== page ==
Film Archive

Convictions

Documentary Film
Poland,
Russia
2016
63 minutes
subtitles: 
English
Credits DOK Leipzig Logo
Vlad Ketkovich, Mariya Chuprinskaya, Maciek Hamela, Tatyana Chistova
Tatyana Chistova
Omari Zverkov
Mariya Falileyeva , Omari Zverkov, Miroslav Mishinov, Aleksey Strelov, Dmitriy Medvedev
Tatyana Chistova
Marina Sheinman
These are the stories and trials of four young men who decided that to them “pacifism” is not a swearword. But this conviction means they are swimming against the tide of a thoroughly re-militarised society which has been forging men of steel for years now. Conscientious objection is listed in section 328 of Russian criminal law.

Shy Roman is well-briefed and tries his luck with great idols like Leo Tolstoy and Albert Einstein, which only earns him a reputation as a “pseudo-Dostoyevsky”, though. With Viktor, the draft board wonder whether he’s under their jurisdiction at all (“Boy or girl?”) and then vote – much to the annoyance of some bigwigs – for alternative service. This is where the story takes an incredibly funny turn, because he is assigned to the woman veterans’ dance company “Sudarushka”. However, Lyosha, a solitaire and determined opponent of the Ukraine war, and Johnny, professional protester with a remarkable rhetorical talent, are denied this kind of kitsch ending.

And yet we may raise our hopes along with them and this film – despite the basic bitterness provoked by all this: because anyone who imagined that political repression makes us braindead and mute is taught better by Chistova’s unsubdued look behind the scenes of collective opinion and mood making.

Barbara Wurm



MDR Film Prize 2016

Next Masters Wettbewerb
Strange Particles Denis Klebleev

Quantum physics mean everything to Konstantin, but, alas, his students are more interested in girls. The loving portrait of a man who doesn’t fit into this world.

Strange Particles

Documentary Film
Russia
2015
52 minutes
subtitles: 
English
Credits DOK Leipzig Logo
Denis Klebleev
Denis Klebleev
Denis Klebleev
Denis Klebleev
Denis Klebleev

Konstantin, an introverted young scientist, is tasked with familiarising the adolescents in a summer camp with physics. Denis Klebleev puts Konstantin at the centre of his observations and image compositions. There is almost no shot in this film that doesn’t live and breathe through the strong presence of this charismatic and weird oddball. The camera lingers on him, apparently uninterested in the environment in which the hero of the films seems to be drifting aimlessly back and forth. Konstantin’s thoughts perpetually revolve around quantum theory. He is obsessed with the idea of being able to explain the world by it somehow. All the more frustrating for him when he gradually finds out that the adolescents in the camp refuse to share his passion. Isolation drives him into a corner. The narrative space gets smaller, too, and Konstantin’s thoughtful and nervous face begins to dominate the screen. “Strange Particles” is a portrait that also stands for the suffering of everybody who believes: strongly, sometimes in something unexplainable that can’t be proved. An existential question. Zaza Rusadze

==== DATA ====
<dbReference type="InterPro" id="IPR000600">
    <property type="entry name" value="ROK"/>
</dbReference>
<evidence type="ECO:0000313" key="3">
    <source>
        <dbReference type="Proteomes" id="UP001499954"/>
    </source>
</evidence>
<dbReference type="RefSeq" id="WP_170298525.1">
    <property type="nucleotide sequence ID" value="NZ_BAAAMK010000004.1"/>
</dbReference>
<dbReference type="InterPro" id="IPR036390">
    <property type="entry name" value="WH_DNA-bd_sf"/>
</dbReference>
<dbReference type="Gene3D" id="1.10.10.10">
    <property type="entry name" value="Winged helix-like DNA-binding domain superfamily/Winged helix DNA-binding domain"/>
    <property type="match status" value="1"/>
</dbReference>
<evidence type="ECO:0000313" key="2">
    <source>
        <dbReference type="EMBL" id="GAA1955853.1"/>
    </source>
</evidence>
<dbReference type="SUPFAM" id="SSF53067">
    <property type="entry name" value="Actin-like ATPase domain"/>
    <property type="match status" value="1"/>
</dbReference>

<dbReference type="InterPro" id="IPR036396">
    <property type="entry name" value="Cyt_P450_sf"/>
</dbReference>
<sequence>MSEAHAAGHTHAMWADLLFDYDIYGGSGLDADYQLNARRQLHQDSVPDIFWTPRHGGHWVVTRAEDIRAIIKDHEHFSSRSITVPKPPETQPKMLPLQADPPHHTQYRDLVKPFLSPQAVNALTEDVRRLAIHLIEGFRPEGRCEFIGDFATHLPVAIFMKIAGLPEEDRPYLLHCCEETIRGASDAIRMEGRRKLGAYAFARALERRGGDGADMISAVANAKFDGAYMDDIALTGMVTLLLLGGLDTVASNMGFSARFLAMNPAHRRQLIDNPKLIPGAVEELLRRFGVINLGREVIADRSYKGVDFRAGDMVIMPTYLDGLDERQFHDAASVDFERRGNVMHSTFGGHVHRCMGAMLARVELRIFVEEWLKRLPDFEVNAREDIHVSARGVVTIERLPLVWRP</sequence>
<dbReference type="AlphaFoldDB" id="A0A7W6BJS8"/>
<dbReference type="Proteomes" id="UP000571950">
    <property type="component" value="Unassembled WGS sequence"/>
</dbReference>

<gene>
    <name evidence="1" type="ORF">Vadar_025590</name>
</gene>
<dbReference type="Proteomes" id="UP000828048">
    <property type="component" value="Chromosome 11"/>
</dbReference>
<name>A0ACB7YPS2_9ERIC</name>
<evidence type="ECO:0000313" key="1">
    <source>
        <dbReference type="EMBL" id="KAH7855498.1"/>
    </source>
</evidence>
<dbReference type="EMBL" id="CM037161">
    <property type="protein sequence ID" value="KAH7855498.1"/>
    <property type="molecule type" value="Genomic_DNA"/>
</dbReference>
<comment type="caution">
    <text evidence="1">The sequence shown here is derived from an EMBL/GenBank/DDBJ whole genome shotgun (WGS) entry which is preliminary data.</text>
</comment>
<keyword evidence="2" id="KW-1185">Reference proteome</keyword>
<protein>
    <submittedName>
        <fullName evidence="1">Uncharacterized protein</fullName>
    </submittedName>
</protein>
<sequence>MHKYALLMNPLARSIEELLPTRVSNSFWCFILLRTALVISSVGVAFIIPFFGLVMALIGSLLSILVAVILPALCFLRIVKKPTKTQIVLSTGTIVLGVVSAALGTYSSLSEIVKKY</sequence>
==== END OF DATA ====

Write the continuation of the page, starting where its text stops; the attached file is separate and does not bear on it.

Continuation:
Honorary Mention in the Next Masters Competition 2015


Next Masters Wettbewerb
The Wolf and the Seven Kids Elena Gutkina, Genrikh Ignatov

Father and son live in a house on the edge of the forest. An unusually close look at their daily life which nonetheless – or perhaps because of this – does not yield a general view.

The Wolf and the Seven Kids

Documentary Film
Russia
2017
52 minutes
subtitles: 
English
Credits DOK Leipzig Logo
Elena Gutkina, Genrikh Ignatov
Elena Gutkina, Genrikh Ignatov
Elena Gutkina, Genrikh Ignatov
Elena Gutkina, Genrikh Ignatov
Elena Gutkina, Genrikh Ignatov
Anna Voskoboynikova
It’s as if a curtain was pushed aside. But there is no long shot of the stage or any interaction discernible from the distance. In Elena Gutkina’s and Genrikh Ignatov’s film we’re very close to everything. Very. As if a camera had focused on the interior of a doll’s house, standing fixedly still on thresholds and waiting, or lurking in front of a bed. The frame is just big enough to show the lower body and thighs. This is what we get for a while: a young man pulling up his underpants and pulling them down again, making sounds, perhaps singing.

Gutkina and Ignatov take their time. And so do the two men in whose world they are staying, albeit not moving. A father and his adult son, living in a shabby house on the edge of a forest. It’s hard to know what’s going on here. But something is going on, all the time, this much we know: fingers move, hands grasp. The unusual framing makes the content look abstract, even though everyday life is observed here. Gutkina and Ignatov offer no answers to the question of what to make of it.

Carolin Weidner


Nominated for MDR Film Prize